I recently changed the color in my living room, and before I painted, I decided to fix a few holes. I used DAP Crack Shot to fill the holes. I let the spackle dry, sanded flush with the wall and used a wet rag to feather the edges. Before I painted the new color, I had to prime my walls. After I painted the new color (a medium brown) you can see every area that I put the spackle. I am not sure what else to do to avoid having the fixed areas show up. Any suggestions would be appreciated.
Hey there patrickrules247,
Sorry to hear about your dilemma. There are a couple of things that might be causing this, so let's see if we can troubleshoot your issue. =)
It may not have been given adequate time to dry properly to help cover your spackle. Make sure to give it around 3-4 hours if possible for best coverage.
It's possible your primer didn't quite dry properly, or that perhaps wasn't mixed properly. I have a lot of luck using products like Zinsser Bulls Eye 1-2-3 to properly cover the spackled areas. And then I would usually roll two coats on top of that to make sure I get enough coverage.
I would definitely work with a roller for this to makes sure that it properly blends with the wall.
It will help hide better if you go over the entire wall, but isn't necessary. I would try and work with a lower sheen if possible as well, like a flat or eggshell to help hide imperfections. But at this point, it sounds like it just hasn't been sanded quite enough.
Hope this helps with the problem. Let us know some more info based on the questions above and we can see if there is a better reason for why this is happening.
Thank you for the response, I appreciate the help. To answer your questions:
Let me know what I can do to help cover these spots.
You're more than likely having a problem with "flashing" as it's called in the paint world. It makes differences in sheen easily apparent, and it sounds like your Satin enamel is whats causing that. When doing flat it's not nearly as noticeable, but the satin displays it easier.
Was the entire room primed as well? It's usually a good measure if you are only priming repair spots, to go over those primed spots with the top coat once, and then roll the entire wall with another coat. If the entire wall wall was both primed and coated, then that sounds odd.
How many times did you go over with the spackle and how much wider of a feather did you make around the hole? Can you still "feel" the patch on the wall? It sounds like perhaps the spackle didn't dry or go on properly if it's showing through that much of the paint. I would resand the area to get it smoother and then reapply the primer and paint to the area, and feather out your top coat so it's less noticeable.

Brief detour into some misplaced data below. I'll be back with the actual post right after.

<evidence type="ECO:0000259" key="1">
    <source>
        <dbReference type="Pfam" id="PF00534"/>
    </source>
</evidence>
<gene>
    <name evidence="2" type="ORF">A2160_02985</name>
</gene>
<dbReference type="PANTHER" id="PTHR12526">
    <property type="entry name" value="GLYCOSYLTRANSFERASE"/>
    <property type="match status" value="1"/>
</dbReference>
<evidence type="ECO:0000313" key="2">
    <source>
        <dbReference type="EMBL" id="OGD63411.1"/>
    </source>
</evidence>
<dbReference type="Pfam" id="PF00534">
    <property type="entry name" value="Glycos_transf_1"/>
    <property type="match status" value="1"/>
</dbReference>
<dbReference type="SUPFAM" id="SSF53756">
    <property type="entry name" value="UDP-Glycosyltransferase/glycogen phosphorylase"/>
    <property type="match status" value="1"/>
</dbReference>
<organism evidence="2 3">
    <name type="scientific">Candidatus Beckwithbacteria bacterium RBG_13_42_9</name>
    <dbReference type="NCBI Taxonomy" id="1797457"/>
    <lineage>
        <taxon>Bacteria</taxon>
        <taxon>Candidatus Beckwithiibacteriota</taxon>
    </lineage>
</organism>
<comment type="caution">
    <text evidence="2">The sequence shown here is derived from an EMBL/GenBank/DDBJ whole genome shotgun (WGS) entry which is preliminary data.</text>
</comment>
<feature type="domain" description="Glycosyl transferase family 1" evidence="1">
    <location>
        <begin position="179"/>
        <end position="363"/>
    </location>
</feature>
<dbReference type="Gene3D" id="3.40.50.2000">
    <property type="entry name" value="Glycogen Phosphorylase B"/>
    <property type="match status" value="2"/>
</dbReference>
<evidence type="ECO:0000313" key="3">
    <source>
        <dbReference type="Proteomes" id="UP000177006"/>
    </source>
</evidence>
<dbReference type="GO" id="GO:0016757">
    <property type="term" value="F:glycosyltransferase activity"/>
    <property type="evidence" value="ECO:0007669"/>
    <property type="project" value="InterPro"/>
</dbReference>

Yes the areas I patched look shiny when the light hits it.
Yes the entire room was primed and painted all at the same time. I just went over the areas needing spackle once. I applied it a day before we primed and painted. And the spackle was sanded smooth, I made sure by running my hand over it and did not notice a bump.
Is there anything I can do to reduce this shiny look? I am afraid to go over those areas again and making them worse.
Sorry about not getting back sooner regarding your question. To reduce the "flashing" as Jay already stated earlier, I would go about it in several ways. He was correct in saying that various sheens do offer you either a greater or lesser chance of the walls giving that flashing look. Several tips you can do to help you out, depending on several things....
Let us know if you have any further questions or concerns.
This happens to me every time I use spackling, even when I paint with the exact same paint (out of the same can) that was originally on the wall. It is shiny where I put the spackling. This is like a 20 year problem for me and I'm about to do this again and would love it if someone could tell me how to stop this from happening!
To be absolutely sure that patches will not flash through, first spot prime the patches themselves followed by a general priming of the whole wall. It is generally a good practice to tint the primer toward the finish color.
The flashing problem results from the patch being either better sealed or less sealed than the wall upon which it has been placed. Primers which have super sealing properties, such as BIN pigmented shellac, often create shiney spots when used for spot priming. Here again, a general coat of acrylic primer over the walls will present an evenly sealed surface upon which the paint will dry to an even sheen.
HI! Me and the Love of my Life are redoing our bathroom....
We just removed the old school fixtures mirror vanity, sink, and light to find that Some Dickie- 1st spackled the entire wall- ALL OF THEM TOP TO BOTTOM- UNEVENLY than painted Directly overtop with Latex paint and now we are currently peeling it off and it looks ridiculous and now we're like what IN the Hell are we supposed to do now - Now everything is totally Uneven!! And will most likely be -1/4inch(I'm exaggerating & annoyed) than the other 2 walls we Didn't touch WHAT DO WE DO??? HELP would be much appreciated
At some point it is just easier to rip down the dry wall and start over. Short of that, you can try sanding down the high spots and then troweling on a tiin coat of drywall compound over the entire surface. After the compound has dried, sand it using a drywall sanding block, loaded with 1oo grit sandpaper, to get a nice, non-wavy surface. Then prime the whole wall. At this point, you are ready for the paint finish coat of your choice.
Opening the wall up does have other advantages. It gives you the opportunity to add or reroute electrical outlets and fixtures. It also allows you to change the studding to conform to new medicine cabinets and blocking upon which such things as toilet paper rollers and towel bars can be solidly hung.
Hope this has helped